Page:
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"If I cannot do great things, I can do small things in a great way" ~ Martin Luther King, Jr.

The power of our voice or Another Brick In the Wall
Posted by:Lloyd Woodward--Thursday, February 26, 2015

This is something that we don't talk about too often in group. The role-plays we do at PSST are good for assertiveness and there is power in a person when he simply and yet firmly, with resolution and when appropriate, with steel-in-the-eye, tells you something. Usually this is all about boundaries.

But what about the the other side of the coin? What if there is power in our voice that backfires or becomes counter-productive? This is spelled out in a blog where the blogger is speaking about empathy in his 13 month-old baby. I like what he says here because he becomes aware of the power of his voice.   I also recently I had something happen where I used my voice in a way that backfired and so after you follow this link, come back and I'll share some of my story with you.

OK so you're back. Here's the thing, because of anonymity I don't want to go into detail here about who was my target; however, recently, I flipped out on a family person. Almost immediately after this happened I started to play back the tape. This person already felt bad. This person knew they were wrong. I didn't need to go off like that. Just a quiet disapproval would have been as effective. So, it's not as though I had to prove to them that thy were wrong; this, they already knew. Therefore, the way I reacted was scary and completely unnecessary. Looking back, I made a mistake. It was as though I left the "teaching moment" and I just wanted to punish the person.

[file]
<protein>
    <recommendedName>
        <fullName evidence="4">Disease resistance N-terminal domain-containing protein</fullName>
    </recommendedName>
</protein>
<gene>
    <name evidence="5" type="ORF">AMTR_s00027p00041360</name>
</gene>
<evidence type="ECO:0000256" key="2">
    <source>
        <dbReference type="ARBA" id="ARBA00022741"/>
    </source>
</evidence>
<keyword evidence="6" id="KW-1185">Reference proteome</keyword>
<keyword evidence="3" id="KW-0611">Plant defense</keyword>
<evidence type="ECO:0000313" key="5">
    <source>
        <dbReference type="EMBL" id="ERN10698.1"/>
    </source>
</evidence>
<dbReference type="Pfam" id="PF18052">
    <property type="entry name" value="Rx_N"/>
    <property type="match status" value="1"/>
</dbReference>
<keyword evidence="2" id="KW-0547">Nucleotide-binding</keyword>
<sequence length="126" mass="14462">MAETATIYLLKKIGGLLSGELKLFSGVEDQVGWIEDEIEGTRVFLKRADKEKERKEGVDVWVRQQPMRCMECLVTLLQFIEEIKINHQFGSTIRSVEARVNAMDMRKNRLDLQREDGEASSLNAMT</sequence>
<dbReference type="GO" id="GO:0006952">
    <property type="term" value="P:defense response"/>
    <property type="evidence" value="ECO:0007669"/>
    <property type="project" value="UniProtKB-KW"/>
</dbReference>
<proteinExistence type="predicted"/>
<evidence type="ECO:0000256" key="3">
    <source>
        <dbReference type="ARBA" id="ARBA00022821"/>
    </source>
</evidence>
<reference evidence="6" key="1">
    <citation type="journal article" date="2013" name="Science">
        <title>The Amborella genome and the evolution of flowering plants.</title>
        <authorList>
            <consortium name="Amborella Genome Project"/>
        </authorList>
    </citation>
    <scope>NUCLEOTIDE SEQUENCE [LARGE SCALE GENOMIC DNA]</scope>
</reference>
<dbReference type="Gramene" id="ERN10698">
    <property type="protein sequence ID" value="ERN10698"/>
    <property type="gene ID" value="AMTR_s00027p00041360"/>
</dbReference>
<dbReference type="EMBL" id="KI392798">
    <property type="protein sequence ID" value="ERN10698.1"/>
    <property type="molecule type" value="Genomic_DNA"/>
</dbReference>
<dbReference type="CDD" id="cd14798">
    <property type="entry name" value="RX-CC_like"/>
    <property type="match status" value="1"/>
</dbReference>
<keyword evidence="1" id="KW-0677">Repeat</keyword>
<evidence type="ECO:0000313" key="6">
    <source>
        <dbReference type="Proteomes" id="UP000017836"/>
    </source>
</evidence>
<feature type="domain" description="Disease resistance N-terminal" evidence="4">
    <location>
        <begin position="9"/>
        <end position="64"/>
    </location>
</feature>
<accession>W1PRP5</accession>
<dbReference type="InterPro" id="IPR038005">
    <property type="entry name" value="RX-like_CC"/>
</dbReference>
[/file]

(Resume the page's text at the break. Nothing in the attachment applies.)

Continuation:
How forgiving can we be when we have the edge? I had the edge here. All I had to do was be a bit generous, and that would have been a nice "brick" in the relationship wall. Instead, it was a "Pink Floyd Brick" in the Wall. One more obstacle to a better relationship and one more reason to embitter youth towards us old guys. If we have constructed years and years of "Pink Floyd Bricks," the only way to take those bricks down is the way they went up: one brick at a time! Remember that line in the song, "Teacher! Leave them kids alone."

Babys become children. Children become teenagers and by then it's easier for a teenager to be angry, snide, cocky, unruly, disrespectful, or even scary in their own right. This is preferable to being afraid.

As far as taking the brick down I chose to simply apologize. I was wrong to flip out. I said I was wrong to the whole family. I didn't say it like, "I was wrong, but really it's not all my fault because so and so shouldn't have done what they did." In that case the "but" would have ruined everything. I was just wrong. My family knew why I flipped out. I don't have to mention that. That part was over. Now the last part was that I had to take responsibility for my behavior without any "buts." Maybe I didn't get as much of the brick down as I had put up. I think that's the way of it. Those bricks are much easier to put up than they are to take down.


Anonymous said...

Great posts lately. I especially liked the way this one was written. It's so true--sometimes we think we are being assertive and firm, and maybe we are, but other times we can go overboard in our righteous indignation and our voices become harsh and wilting. I know it's true for me anyway. Great reminder to check in every now and then.

Jenn said...


I have such fond memories of Pink Floyd's songs, especially Another Brick in the Wall. A good analogy here, thinking about how we as parents don't want to add to those bricks that wall us off us from our children, especially the ones that discourage honest, open and intimate communication. And how difficult it is to tear down those bricks once they've been cemented in place.



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